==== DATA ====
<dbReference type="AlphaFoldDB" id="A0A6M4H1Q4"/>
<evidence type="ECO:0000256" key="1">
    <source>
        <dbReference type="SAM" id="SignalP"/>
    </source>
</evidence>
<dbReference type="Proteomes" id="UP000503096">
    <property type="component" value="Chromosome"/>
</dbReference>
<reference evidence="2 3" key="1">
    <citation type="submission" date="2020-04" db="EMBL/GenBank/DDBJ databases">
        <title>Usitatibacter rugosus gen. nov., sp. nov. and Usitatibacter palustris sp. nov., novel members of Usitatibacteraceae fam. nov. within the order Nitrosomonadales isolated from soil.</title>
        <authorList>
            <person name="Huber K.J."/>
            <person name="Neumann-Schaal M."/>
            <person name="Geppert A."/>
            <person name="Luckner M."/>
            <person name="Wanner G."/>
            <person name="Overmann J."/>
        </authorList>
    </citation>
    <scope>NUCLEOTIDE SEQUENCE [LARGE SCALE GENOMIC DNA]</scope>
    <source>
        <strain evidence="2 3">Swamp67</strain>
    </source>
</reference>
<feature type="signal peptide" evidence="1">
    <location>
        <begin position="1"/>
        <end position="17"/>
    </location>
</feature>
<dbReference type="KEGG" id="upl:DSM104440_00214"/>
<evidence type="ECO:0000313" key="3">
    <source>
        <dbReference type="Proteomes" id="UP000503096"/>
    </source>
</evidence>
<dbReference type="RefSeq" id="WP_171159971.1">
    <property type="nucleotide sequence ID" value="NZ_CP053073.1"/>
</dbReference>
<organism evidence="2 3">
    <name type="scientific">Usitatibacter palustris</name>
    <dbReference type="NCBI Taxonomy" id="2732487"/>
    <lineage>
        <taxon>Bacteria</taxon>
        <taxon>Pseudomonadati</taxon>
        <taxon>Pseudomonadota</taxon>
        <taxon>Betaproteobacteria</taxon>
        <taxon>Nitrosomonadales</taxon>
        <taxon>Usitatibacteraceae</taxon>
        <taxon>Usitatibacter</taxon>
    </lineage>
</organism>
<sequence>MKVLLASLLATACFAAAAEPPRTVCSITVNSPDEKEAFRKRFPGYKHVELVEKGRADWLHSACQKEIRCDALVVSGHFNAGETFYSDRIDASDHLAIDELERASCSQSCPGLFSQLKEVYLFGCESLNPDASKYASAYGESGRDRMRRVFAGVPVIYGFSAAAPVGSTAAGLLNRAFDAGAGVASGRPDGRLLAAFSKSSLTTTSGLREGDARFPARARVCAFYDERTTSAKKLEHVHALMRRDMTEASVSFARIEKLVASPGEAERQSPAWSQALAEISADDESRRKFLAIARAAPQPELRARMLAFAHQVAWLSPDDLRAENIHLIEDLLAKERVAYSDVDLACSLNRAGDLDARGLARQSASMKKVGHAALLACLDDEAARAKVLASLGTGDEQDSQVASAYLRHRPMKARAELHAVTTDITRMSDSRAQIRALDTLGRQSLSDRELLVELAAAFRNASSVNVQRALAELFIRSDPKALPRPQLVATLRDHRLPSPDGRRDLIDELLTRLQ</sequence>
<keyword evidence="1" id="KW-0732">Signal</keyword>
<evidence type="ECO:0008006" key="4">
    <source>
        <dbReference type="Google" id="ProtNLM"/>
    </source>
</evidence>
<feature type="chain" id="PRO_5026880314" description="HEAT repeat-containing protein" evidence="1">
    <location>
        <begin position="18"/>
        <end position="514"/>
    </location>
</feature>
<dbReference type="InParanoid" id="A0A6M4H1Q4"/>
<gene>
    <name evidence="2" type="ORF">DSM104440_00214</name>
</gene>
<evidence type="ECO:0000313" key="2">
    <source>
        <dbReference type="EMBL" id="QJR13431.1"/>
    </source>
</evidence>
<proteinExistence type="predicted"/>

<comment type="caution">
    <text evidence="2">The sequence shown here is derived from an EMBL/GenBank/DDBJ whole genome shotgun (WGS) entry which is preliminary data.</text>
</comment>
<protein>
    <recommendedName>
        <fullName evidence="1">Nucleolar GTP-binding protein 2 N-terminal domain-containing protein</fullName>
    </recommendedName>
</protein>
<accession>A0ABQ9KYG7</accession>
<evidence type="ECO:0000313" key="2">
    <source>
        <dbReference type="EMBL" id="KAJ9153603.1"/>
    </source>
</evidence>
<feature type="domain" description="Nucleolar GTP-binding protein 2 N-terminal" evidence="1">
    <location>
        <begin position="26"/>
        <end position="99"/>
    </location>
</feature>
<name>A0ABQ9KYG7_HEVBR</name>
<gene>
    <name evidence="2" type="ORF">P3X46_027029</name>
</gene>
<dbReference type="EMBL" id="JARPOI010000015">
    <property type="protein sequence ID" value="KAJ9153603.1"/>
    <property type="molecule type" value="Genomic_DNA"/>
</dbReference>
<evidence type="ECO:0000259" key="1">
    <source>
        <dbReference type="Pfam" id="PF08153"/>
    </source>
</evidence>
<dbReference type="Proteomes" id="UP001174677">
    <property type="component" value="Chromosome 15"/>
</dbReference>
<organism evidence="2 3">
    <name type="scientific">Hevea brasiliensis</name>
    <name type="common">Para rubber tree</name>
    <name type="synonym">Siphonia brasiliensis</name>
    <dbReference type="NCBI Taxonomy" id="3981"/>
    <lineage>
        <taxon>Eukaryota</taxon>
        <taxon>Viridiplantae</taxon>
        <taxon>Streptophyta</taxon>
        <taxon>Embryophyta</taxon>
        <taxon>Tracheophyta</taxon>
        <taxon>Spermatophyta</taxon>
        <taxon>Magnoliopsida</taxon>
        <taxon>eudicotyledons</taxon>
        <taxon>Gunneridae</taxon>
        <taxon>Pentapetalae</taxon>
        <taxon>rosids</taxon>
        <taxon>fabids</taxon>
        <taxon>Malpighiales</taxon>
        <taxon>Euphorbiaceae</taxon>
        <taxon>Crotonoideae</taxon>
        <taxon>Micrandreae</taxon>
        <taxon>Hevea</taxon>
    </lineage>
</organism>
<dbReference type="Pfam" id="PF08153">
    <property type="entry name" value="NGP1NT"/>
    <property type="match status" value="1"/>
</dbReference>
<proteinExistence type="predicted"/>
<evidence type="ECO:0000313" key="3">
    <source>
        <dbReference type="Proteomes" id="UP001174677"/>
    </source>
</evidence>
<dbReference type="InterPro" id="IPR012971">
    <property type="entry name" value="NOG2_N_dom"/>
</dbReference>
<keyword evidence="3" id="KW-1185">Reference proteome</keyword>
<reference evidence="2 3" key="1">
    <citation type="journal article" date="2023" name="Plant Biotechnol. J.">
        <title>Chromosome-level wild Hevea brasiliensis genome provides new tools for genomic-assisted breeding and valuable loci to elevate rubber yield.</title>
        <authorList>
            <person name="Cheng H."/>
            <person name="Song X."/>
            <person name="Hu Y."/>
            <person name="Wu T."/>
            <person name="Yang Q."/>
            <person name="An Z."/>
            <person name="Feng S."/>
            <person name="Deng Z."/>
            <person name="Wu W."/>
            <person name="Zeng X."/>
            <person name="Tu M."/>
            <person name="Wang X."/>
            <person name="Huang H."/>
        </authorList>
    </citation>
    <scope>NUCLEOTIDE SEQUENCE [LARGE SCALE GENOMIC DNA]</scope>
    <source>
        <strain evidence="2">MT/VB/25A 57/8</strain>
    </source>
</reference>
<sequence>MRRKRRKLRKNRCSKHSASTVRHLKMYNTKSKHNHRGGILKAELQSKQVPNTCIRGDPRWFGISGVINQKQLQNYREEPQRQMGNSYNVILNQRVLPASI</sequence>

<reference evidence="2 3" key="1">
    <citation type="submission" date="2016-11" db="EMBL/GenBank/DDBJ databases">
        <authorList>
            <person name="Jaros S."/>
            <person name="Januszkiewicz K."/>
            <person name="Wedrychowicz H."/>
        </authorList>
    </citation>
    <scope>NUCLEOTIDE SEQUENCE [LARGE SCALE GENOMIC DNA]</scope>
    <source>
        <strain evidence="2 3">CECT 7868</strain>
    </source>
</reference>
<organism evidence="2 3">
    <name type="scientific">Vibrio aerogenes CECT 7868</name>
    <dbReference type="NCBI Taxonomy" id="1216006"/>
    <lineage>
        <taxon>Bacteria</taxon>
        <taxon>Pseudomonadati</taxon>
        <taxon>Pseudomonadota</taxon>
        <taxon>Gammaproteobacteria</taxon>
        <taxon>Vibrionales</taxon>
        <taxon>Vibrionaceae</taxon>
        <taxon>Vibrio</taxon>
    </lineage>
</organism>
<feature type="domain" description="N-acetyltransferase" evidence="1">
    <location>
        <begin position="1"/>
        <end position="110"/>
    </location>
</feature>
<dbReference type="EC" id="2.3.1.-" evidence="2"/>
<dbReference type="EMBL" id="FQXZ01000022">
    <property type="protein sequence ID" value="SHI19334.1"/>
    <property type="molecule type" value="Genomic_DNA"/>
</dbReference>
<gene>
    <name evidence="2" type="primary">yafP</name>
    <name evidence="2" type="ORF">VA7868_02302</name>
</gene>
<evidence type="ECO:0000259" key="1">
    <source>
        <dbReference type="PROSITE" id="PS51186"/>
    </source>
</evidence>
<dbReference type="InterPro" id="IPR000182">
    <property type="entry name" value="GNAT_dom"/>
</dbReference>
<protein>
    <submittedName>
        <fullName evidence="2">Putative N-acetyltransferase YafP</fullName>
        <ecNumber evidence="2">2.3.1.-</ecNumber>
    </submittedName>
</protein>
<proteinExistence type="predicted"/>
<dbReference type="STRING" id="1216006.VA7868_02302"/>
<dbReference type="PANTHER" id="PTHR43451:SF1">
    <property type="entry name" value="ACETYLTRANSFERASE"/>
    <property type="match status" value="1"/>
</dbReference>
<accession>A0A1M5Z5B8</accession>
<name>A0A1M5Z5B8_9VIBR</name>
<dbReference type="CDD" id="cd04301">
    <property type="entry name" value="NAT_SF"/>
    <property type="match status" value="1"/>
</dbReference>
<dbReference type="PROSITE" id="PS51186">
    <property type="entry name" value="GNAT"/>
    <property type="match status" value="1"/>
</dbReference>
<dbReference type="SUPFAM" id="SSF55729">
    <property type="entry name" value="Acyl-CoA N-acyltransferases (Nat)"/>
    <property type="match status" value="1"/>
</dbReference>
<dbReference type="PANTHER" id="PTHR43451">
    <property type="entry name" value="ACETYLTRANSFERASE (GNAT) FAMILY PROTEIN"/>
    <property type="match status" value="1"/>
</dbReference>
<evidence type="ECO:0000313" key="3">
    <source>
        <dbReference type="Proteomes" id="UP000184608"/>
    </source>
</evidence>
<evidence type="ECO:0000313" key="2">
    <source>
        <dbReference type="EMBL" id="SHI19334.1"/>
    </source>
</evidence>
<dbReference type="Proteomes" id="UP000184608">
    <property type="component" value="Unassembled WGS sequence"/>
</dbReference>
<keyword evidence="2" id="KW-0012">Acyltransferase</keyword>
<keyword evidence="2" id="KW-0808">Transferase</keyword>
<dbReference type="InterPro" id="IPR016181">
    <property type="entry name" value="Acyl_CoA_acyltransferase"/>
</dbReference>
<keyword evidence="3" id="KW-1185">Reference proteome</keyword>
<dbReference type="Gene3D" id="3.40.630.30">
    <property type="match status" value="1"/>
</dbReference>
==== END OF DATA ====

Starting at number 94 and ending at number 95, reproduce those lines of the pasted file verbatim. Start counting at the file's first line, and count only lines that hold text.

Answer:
        <begin position="26"/>
        <end position="99"/>